Pre-game attractions for Comerica Park

The Pre-game attractions for Comerica Park
by Malcolm MacMillan
  • Look for all the tiger statues around ballpark
  • Area is also home to Ford Field and numerous notable buildings
Taking the time to check out all the tiger statues around the park is a must during your Comerica visit.

It’s always fun to take a long walk around the entire perimeter of every ballpark you visit, but doing so during your visit to Comerica is a must. The highlight of your walk will be the dozens of lifelike tiger statues you’ll notice along the way. (If visiting with young kids, create an impromptu game of counting all the statues they see.) You can start your walk anywhere outside the park, but try to end it at the main gate at the corner of Witherell and East Adams streets; there’s little doubt that this is one of the coolest-looking gates in baseball.

If you’re a sports fan in general, you can’t miss Ford Field, home of the Detroit Lions. It’s directly across Brush Street from Comerica Park and is worth a pre-game look-see. Whether you have time to take a guided tour of the football stadium or just want to duck your head into the team shop and look around, you won’t be disappointed.

Legendary concert halls The Fillmore Detroit and Fox Theatre, as well as notable churches St. John Episcopal Church and Central United Methodist Church, which are all on the U.S. National Register of Historic Places, are just a block away from Comerica Park’s east side, bordered by Witherell Street.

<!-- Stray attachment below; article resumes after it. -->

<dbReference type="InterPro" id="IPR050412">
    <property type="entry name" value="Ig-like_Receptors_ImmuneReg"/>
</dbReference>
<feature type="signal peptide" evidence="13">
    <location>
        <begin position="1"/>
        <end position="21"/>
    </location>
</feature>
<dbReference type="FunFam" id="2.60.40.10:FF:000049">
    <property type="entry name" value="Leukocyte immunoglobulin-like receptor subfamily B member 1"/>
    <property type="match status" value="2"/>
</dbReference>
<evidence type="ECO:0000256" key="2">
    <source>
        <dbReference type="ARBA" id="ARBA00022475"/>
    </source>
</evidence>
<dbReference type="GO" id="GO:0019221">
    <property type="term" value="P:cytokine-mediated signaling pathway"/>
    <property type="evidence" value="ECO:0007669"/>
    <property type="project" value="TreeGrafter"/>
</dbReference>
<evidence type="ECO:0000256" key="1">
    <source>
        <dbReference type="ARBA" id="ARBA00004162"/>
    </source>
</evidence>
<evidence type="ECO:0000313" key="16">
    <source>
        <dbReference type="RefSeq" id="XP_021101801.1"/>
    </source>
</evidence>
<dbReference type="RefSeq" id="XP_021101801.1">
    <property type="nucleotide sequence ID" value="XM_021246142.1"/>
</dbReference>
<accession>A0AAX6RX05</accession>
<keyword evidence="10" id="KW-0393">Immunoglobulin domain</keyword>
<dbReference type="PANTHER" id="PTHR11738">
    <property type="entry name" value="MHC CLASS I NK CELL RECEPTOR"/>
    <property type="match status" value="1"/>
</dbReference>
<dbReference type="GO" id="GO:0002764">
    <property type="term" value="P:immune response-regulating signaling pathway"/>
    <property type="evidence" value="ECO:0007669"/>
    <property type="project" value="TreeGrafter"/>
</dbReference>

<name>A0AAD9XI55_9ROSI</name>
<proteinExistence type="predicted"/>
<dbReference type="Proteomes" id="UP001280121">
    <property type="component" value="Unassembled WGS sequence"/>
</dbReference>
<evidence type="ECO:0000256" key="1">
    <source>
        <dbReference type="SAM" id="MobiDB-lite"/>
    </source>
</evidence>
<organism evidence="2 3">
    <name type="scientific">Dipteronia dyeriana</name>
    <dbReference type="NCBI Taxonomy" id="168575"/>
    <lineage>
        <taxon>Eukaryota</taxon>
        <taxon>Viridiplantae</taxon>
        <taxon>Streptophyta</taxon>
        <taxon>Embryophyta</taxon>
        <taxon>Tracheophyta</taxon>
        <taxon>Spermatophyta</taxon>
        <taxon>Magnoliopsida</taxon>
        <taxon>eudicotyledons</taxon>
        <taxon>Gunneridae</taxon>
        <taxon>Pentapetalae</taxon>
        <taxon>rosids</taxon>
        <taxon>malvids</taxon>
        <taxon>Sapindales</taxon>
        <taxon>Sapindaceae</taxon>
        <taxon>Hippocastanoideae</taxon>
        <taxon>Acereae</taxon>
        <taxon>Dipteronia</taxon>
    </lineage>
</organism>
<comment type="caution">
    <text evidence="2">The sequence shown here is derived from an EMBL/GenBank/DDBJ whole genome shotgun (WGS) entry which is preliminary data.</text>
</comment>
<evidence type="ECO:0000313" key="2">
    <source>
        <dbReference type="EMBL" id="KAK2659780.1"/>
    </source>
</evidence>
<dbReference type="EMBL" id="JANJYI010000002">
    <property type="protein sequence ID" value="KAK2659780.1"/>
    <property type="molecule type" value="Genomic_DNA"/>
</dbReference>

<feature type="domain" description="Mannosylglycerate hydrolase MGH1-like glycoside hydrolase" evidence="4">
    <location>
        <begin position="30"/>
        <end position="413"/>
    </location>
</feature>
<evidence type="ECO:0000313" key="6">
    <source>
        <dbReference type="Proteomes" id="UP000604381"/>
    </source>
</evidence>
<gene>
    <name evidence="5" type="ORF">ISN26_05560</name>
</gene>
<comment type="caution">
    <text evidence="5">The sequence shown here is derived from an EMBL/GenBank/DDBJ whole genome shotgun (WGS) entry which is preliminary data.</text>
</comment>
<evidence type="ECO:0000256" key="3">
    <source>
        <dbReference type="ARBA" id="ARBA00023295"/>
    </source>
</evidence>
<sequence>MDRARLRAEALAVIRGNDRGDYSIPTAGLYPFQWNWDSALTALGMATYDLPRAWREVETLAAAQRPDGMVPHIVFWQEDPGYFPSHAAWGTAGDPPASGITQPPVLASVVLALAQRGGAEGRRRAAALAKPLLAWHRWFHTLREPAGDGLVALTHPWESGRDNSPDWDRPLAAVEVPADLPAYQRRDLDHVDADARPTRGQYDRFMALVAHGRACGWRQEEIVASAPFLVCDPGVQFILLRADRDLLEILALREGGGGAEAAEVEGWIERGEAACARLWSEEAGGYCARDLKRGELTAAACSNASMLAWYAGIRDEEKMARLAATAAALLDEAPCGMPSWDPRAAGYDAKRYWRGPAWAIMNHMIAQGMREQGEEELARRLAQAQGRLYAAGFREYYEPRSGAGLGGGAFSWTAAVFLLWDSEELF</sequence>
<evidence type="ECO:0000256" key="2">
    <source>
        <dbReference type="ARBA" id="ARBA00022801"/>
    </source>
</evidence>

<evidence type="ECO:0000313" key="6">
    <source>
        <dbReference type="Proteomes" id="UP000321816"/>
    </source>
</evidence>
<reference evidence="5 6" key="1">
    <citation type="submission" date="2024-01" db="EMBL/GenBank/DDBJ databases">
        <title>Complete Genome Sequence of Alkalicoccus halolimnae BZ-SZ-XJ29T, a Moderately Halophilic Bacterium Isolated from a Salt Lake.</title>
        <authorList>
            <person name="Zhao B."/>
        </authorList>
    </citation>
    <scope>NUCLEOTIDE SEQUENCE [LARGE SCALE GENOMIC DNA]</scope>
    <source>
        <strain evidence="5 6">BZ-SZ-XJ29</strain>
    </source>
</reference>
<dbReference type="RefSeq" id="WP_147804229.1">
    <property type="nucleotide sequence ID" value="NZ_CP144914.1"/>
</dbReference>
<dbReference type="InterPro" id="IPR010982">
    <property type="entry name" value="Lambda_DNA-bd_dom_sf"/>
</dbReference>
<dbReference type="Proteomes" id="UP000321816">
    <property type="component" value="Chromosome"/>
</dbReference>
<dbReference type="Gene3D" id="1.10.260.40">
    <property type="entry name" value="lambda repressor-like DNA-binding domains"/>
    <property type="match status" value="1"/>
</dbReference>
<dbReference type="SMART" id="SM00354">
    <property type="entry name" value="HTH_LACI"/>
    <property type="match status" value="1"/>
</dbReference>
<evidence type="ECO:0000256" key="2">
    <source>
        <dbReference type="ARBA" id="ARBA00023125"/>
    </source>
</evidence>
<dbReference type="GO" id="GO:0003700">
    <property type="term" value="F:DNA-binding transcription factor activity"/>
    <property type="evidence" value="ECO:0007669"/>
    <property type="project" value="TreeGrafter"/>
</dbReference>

If you’re hungry before the game, Cheli’s Chili Bar (47 E. Adams St.) is across the stress from the park’s main gate and is one of the downtown area’s most happening spots. Owned by longtime Detroit Red Wing Chris Chelios, the popular sports bar has dozens of TVs showing any game you’d want to watch and a typical sports bar menu highlighted by several chili variations. If you can, get up to the rooftop patio for a great view of not only Comerica Park, but also of downtown Detroit.

Another good choice is the Hockeytown Café (2301 Woodward Ave.), which is just a block away from the park. Like Cheli’s Chili Bar, the Hockeytown Café has a happening pre- and post-game vibe. It also boasts a typical sports bar menu and more than 50 beers on tap. AOL CityGuide has called it the best sports bar in D-Town.

If you want to be closer to the park, check out the Beer Hall at the corner of Brush and East Montcalm streets. It opens when the park opens and with a game ticket, you can get in through the sidewalk entrance.

Beyond the downtown core, Detroit has a number of interesting attractions to try to fit into your schedule. The Detroit Institute of Arts (5200 Woodward Ave.) is often listed among the best art museums in the country and if you’re into music history, don’t leave town without stopping by the Motown Historical Museum (2648 W. Grand Blvd.) The Henry Ford (20900 Oakwood Blvd. in Dearborn), featuring artifacts from many of the country’s most notable moments, is a must for history and car buffs.

The Henry Ford was atop my non-sports sightseeing list when I visited the Motor City, and it’s a phenomenal way to spend an afternoon. The Rosa Parks bus, JFK’s limo and Lincoln’s Ford’s Theatre are three of the famous artifacts in the museum, but you’ll find scores of other neat sights from throughout American history. And when you’re done, be sure to check out the Oscar Mayer Wienermobile Café for a wide range of hot dog meals.